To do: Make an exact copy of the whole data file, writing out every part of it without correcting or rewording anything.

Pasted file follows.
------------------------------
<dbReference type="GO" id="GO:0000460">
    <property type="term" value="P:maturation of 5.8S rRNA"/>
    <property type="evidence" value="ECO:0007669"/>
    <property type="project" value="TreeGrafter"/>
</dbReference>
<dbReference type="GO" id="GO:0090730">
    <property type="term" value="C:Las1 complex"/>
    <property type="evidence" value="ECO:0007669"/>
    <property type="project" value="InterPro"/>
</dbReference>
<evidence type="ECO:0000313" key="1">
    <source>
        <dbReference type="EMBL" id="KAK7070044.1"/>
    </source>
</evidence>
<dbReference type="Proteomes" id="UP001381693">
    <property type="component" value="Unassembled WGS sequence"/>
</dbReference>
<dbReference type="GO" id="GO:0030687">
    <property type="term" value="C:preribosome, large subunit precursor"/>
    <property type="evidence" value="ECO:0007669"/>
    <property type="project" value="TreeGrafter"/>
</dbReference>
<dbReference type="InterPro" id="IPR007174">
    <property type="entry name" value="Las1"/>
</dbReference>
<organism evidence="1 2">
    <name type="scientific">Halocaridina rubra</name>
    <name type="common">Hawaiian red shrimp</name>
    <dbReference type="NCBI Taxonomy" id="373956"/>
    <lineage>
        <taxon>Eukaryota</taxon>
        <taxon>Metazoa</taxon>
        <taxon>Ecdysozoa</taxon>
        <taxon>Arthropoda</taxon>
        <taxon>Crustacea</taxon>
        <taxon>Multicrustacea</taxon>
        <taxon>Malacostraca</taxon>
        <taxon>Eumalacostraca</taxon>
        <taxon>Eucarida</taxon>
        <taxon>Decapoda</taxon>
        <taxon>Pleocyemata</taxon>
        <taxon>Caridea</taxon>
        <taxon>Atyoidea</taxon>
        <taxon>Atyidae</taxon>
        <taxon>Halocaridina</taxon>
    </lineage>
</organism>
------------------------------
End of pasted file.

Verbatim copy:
<dbReference type="GO" id="GO:0000460">
    <property type="term" value="P:maturation of 5.8S rRNA"/>
    <property type="evidence" value="ECO:0007669"/>
    <property type="project" value="TreeGrafter"/>
</dbReference>
<dbReference type="GO" id="GO:0090730">
    <property type="term" value="C:Las1 complex"/>
    <property type="evidence" value="ECO:0007669"/>
    <property type="project" value="InterPro"/>
</dbReference>
<evidence type="ECO:0000313" key="1">
    <source>
        <dbReference type="EMBL" id="KAK7070044.1"/>
    </source>
</evidence>
<dbReference type="Proteomes" id="UP001381693">
    <property type="component" value="Unassembled WGS sequence"/>
</dbReference>
<dbReference type="GO" id="GO:0030687">
    <property type="term" value="C:preribosome, large subunit precursor"/>
    <property type="evidence" value="ECO:0007669"/>
    <property type="project" value="TreeGrafter"/>
</dbReference>
<dbReference type="InterPro" id="IPR007174">
    <property type="entry name" value="Las1"/>
</dbReference>
<organism evidence="1 2">
    <name type="scientific">Halocaridina rubra</name>
    <name type="common">Hawaiian red shrimp</name>
    <dbReference type="NCBI Taxonomy" id="373956"/>
    <lineage>
        <taxon>Eukaryota</taxon>
        <taxon>Metazoa</taxon>
        <taxon>Ecdysozoa</taxon>
        <taxon>Arthropoda</taxon>
        <taxon>Crustacea</taxon>
        <taxon>Multicrustacea</taxon>
        <taxon>Malacostraca</taxon>
        <taxon>Eumalacostraca</taxon>
        <taxon>Eucarida</taxon>
        <taxon>Decapoda</taxon>
        <taxon>Pleocyemata</taxon>
        <taxon>Caridea</taxon>
        <taxon>Atyoidea</taxon>
        <taxon>Atyidae</taxon>
        <taxon>Halocaridina</taxon>
    </lineage>
</organism>